by Jeremy Melloul

As of the award ceremony last night here at the Angouleme International Comics Festival, Emil Ferris’ has won Angouleme’s Fauve d’Or or Golden Fauve, which it awards to the best comic of the previous year, for her graphic novel “My Favorite Thing is Monsters.”

Emil is an American cartoonist and “My Favorite Thing Is Monsters” was her debut comic. It is a highly acclaimed work praised by both Oliver Sava of the A.V. Club () and Rob Salkowitz over on Forbes. It also previously won Publishers’ Weekly annual Graphic Novel Critics Poll.

This latest award only adds to the acclaim. The Golden Fauve is the greatest prize the festival awards to an individual work (whereas the Grand Prix honors the lifetime contributions of a notable artist, won this year by the mangaka Rumiko Takahashi.

Originally published in February of 2017 by Fantagraphics, “My Favorite Thing is Monsters” was published in France in August 2018 by the independent publisher Monsieur Toussaint Louverture.

Of course, this graphic novel wasn’t the only one honored this weekend. There are different award ceremonies that take place all throughout the festival, that are a central element of how the festival shows its appreciation not only for the medium of comics, in the abstract, but also in a practical way, by honoring current, great works of sequential art and storytelling.

The awards are broken down into several categories of awards and individual prizes including the Grand Prize, which we mentioned earlier, and the following:

The Konishi Prize, which is awarded to a translator for their translation of a specific work of manga. This year this prize was awarded to Thibaud Desbief for his translation of Inio Asano’s “Dead Dead Demon’s Dededededestruction.”

The René Goscinny Award – also known as the “Script Prize” as it is awarded to a writer for their comic book script. This year this was awarded to the writer Pierre Christin for his script for the comic Est-Ouest (East-West), which was drawn by Philippe Aymond. It’s an autobiographical story told through the lens of his travels from the American West to the deepest corners of the Communist Bloc. You might know Pierre’s work better from his work writing Valerian and Laureline, the comic book that served as the basis for Luc Besson’s Valerian and the City of a Thousand Planets just a couple years ago.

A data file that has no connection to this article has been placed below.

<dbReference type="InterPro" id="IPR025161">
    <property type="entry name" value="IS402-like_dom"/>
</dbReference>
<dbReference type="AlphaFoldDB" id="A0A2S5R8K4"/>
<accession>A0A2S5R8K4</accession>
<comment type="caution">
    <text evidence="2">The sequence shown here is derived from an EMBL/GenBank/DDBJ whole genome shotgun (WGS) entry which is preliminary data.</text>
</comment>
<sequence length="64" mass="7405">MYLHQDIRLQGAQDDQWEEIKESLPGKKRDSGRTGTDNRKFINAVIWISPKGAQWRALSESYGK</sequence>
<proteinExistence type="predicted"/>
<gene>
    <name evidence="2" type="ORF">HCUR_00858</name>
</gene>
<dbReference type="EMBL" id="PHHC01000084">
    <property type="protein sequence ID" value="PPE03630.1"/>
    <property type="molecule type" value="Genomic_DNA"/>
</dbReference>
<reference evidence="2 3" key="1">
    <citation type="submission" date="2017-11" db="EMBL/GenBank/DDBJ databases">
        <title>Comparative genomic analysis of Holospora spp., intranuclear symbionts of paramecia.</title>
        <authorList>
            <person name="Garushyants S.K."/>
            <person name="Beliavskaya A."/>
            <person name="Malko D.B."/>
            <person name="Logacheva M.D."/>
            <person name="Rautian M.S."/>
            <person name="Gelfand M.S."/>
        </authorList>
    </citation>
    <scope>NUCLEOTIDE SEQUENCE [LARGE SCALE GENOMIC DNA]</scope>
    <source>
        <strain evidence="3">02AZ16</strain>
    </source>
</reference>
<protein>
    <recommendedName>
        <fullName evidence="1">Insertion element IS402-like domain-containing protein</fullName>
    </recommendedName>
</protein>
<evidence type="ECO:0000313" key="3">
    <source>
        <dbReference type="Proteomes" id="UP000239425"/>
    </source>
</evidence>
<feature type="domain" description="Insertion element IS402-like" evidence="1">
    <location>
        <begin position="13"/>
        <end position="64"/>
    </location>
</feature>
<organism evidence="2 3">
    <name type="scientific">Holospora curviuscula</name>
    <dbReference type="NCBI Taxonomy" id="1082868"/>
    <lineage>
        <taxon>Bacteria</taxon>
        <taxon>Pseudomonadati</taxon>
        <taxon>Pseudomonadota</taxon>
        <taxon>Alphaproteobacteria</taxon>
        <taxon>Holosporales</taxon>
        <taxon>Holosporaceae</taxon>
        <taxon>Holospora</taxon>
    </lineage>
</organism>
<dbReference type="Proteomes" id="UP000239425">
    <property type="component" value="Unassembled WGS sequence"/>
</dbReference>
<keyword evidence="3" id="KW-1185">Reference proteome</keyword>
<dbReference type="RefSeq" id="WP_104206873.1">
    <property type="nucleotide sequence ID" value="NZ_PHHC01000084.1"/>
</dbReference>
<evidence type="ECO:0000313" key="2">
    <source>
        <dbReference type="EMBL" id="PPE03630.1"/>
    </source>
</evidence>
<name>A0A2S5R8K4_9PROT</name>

The “Discovery” awards, which celebrate young, emerging artists and works created for those audiences. Most notable from this set of awards are the Elementary School, Middle School, and High School awards, which are presented to a single comic created for the appropriate age range.

Awarded on Thursday, the following works took home the prizes.

The Elementary School prize went to “La boite a musique” (The Music Box).


The Middle School prize went to “La brigade des cauchemars” (The Nightmare Squad).


And the High School prize went to “Il faut flinguer Ramirez” (Gunning for Ramirez – a book I happened to translate which will be coming out in April 2019).


The other awards in this category are:

The “Hippocampe” prizes, which honor multiple works created by handicapped artists, honoring both adults and children, in an effort to promote their involvement in culture, in general, and the arts, specifically.

The “Scholastic” prizes (no relation to the American company), which, from what I understand, are tied to a contest in which a selected group of elementary schools, middle schools, and high schools, produce comics and then vote on their favorite comic – across a few different categories – from all the created works.

The “Draw Me Comics” prize, which the FIBD (the organization behind the Festival) launched as part of a competition on Instagram (#drawmecomics2019) in which all creators 18 years old or younger were allowed to enter. Three such prizes were awarded.

Then, there are four “Young Talent” prizes specifically awarded to young artists who have yet to be published, each of which are meant to help promote and celebrate the artists of tomorrow.